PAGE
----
Call it a real estate rush. You read it right, rush — not crash, which many housing pros fear. If you're dubious, don't be. In this case, it's property Wall Street craves: select, ultra-luxury real estate in two of the country's most desirous vacation playgrounds.
While housing is slumping nationally, with the latest figures showing a 6.1% year-over-year decline in October home prices, that's not the case with luxury real estate — $10 million or higher — which could soon make a splash in selected well-to-do areas thanks to an estimated $38 billion in year-end Wall Street bonuses.
Noteworthy are the Hamptons, one of New York's premier summer playgrounds for the rich, the famous, the infamous, and the wannabes, and Palm Beach, a favored winter vacation spot for Wall Street's sun lovers and one of the country's wealthiest communities.
One Hamptons real estate expert, the vice president and chief financial officer of Hamptons Luxury Homes, Frank Dalene, estimates that the Hamptons will snare roughly $3.8 billion, or 10% of the Street's bonus money. One major catalyst for this expected bonanza, he says, is luxury vacations — both winter and summer — which have become significant status symbols on Wall Street.
Real estate contacts, including folks at the Corcoran Group and Sotheby's International Realty, tell me that numerous appointments have been lined up with Wall Streeters over the next few weeks to view pricey real estate both in the Hamptons and Palm Beach, and recent surveys in these locations show housing prices up markedly.
Still, skepticism abounds about future housing vigor even among the more affluent, with some observers arguing that sales expectations may be exaggerated, given growing recession fears and losses at some Wall Street firms, such as Morgan Stanley and Bear Stearns, which should sharply curtail their bonuses.
But citing growing foreign interest because of the falling greenback, Mr. Dalene says trends are clearly in place for a more vibrant Hamptons sales picture in 2008, and he notes an influx of European and Asian buyers.
He projects, for example, that his firm, which specializes in home renovations for well-heeled Hamptons residents, as well as new construction, will turn in record sales this year of about $10 million, more than double last year's $4.5 million. A further rise to about $15 million is expected in 2008.
Documenting his case for a strong Hamptons market, Mr. Dalene cites third-quarter sales statistics for eastern Long Island, notably the Hamptons, from the Suffolk Research Service. It shows the median price of a single-family residence rose 14%, to $717,000, from $625,000 a year earlier. In 2003, the median home price was $445,000, equivalent to a 61% increase in five years.
Coinciding with strong Hamptons sales to affluent buyers is brisk demand for pricey construction work. Among Hamptons Luxury Homes' projects are a $200,000 installation of a pool and spa, the building of a $20,000 dollhouse, a $15,000 platform tub for washing dogs, and an $11,000 coffee maker. The company also is installing two refrigerators and a stove for $40,000, as well as 40 windows that can be opened or closed with just the use of one finger in one house, for a total of $150,000.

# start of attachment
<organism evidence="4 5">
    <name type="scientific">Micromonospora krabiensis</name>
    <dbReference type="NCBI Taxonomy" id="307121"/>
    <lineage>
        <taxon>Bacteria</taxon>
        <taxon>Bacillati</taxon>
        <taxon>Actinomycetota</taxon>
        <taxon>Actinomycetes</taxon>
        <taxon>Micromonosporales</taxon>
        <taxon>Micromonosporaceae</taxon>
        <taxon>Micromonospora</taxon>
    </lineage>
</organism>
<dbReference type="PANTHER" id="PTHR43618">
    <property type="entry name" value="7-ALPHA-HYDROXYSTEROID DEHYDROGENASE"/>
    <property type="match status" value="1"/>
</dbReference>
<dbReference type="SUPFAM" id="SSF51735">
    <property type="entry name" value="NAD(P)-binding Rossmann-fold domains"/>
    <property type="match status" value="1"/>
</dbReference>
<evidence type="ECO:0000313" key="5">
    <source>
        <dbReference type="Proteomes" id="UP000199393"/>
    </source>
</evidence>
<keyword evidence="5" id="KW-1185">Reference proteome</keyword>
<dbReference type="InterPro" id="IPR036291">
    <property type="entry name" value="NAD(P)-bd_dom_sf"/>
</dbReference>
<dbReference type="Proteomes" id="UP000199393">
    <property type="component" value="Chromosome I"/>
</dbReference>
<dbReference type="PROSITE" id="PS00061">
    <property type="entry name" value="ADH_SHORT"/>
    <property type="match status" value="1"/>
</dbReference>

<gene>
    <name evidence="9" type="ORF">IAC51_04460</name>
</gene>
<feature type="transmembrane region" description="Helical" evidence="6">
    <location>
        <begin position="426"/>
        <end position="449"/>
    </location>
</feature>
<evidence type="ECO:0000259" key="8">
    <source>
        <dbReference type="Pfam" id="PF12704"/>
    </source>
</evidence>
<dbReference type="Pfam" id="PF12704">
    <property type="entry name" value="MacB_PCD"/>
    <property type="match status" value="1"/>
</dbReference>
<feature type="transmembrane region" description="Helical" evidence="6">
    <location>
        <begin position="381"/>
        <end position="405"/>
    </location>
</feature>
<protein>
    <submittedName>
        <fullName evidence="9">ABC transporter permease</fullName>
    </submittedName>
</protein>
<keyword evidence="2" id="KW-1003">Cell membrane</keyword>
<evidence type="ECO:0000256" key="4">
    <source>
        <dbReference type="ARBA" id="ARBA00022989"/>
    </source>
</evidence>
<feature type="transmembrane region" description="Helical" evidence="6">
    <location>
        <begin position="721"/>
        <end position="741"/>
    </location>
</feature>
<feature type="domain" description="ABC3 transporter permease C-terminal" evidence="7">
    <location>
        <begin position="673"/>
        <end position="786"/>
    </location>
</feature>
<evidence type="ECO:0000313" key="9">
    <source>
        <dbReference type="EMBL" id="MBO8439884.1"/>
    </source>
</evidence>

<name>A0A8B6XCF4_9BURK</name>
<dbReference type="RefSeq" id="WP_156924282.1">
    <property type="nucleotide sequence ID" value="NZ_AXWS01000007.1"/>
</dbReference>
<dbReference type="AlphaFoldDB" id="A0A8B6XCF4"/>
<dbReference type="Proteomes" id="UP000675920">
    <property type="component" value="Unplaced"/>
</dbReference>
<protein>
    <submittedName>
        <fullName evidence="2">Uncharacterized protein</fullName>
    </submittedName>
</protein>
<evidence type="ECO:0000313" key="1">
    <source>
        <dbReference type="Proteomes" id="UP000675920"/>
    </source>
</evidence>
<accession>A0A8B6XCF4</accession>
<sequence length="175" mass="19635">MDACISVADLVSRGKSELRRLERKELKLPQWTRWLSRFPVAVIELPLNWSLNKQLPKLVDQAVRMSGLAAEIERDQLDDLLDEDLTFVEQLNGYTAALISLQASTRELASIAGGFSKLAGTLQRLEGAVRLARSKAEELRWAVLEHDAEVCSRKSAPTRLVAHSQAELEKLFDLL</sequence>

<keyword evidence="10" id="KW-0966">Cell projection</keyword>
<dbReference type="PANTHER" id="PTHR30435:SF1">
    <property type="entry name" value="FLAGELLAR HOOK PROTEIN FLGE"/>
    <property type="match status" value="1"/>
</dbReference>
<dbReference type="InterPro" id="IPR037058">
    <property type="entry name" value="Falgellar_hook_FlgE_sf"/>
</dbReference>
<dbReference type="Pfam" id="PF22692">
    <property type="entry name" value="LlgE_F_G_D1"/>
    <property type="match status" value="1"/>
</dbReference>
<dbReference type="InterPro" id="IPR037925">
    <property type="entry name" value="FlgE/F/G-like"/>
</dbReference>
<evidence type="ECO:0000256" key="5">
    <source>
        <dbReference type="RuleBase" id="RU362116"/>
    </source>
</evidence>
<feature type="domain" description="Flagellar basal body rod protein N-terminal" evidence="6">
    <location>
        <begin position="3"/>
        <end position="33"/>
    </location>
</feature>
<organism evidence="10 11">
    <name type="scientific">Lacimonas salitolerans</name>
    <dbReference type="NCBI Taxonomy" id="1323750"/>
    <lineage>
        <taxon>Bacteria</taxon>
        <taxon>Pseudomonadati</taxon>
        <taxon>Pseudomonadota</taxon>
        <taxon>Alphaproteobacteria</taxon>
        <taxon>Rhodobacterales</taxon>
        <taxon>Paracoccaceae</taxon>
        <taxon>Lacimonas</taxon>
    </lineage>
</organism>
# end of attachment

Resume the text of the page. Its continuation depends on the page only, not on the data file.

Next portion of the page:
The firm's average home remodeling, which includes additions and rebuilding, generally runs between $2 million and $4 million. What about the slew of for-sale signs in the Hamptons? Those are not luxury homes, Mr. Dalene says, but middle-market, $3 million to $7 million houses built on speculation. In this price range, he sees considerable softness.
Florida, as everyone knows, is in the housing doghouse, largely a reflection of heavy overbuilding, bulging inventories, ballooning foreclosures and delinquencies, skidding demand, and falling prices. Accordingly, would-be buyers might well expect a bevy of bargains.
Forget it. Many potential buyers are finding the town of Palm Beach, versus West or South Palm Beach, out of reach. A recent survey shows the average price of a single-family Palm Beach home now goes for a record $5.24 million, while a condominium has an average price tag of $1.46 million. About 80% of the purchases are all-cash transactions.
"Forget about bargains here; they're about as real as the tooth fairy," a veteran Palm Beach real estate broker at Corcoran, Helene Sidel, tells me. "There's no buying on the cheap."
A Palm Beach real estate attorney, Leslie Robert Evans, bears this out, describing sales as strong, spurred in part by a lack of hurricanes, and a tax reform in Florida that should lower property taxes. Palm Beach, like Manhattan, he says, fits a special niche, "and while housing prices may plateau here, they just don't go down."
He also notes that an increasing number of Hamptons homeowners are purchasing an additional residence in Palm Beach. "It's a case of Wall Street having the best of all worlds — spending the summer in the Hamptons and part of the winter in Palm Beach."